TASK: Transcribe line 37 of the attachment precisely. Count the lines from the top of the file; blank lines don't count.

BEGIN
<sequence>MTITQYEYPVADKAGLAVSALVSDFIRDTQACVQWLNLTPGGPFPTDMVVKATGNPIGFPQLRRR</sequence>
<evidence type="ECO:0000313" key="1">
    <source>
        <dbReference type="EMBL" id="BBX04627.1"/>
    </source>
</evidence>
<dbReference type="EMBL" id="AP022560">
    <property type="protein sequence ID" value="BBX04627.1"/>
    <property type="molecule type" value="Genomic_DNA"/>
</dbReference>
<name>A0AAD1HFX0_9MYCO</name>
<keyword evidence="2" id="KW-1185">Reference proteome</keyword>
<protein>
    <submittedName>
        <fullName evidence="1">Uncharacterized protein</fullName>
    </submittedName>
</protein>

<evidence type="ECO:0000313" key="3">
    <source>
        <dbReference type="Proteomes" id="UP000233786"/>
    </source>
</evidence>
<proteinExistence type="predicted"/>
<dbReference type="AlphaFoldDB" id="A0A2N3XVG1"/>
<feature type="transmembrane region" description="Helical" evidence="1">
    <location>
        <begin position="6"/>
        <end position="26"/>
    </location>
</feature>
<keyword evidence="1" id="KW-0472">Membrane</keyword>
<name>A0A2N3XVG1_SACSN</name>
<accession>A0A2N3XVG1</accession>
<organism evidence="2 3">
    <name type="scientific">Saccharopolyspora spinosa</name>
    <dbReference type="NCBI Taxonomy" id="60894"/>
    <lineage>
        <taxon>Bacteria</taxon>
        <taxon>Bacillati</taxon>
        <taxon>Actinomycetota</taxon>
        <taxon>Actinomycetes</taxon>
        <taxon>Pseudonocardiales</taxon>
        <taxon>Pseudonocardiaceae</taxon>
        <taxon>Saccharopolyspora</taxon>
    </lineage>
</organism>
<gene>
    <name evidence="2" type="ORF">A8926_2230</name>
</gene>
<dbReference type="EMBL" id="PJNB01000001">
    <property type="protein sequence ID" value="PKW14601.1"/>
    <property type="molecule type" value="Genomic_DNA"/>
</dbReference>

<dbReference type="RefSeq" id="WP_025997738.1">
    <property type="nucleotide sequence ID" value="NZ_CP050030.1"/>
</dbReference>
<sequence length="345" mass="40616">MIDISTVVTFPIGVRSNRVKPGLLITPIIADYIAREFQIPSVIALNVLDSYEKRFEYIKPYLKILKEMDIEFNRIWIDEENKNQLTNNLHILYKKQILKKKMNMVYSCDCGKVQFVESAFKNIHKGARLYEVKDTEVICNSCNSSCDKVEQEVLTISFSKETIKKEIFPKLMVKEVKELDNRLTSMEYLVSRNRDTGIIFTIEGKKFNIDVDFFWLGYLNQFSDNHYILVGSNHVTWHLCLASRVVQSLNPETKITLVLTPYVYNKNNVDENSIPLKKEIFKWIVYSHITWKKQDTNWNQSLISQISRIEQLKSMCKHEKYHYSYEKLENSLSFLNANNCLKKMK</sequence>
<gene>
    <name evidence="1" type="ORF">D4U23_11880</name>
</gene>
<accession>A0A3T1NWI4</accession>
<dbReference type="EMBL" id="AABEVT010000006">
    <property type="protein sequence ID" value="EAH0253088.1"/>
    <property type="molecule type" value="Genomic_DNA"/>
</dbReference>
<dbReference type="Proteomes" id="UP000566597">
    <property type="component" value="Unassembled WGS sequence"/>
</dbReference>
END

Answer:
    <lineage>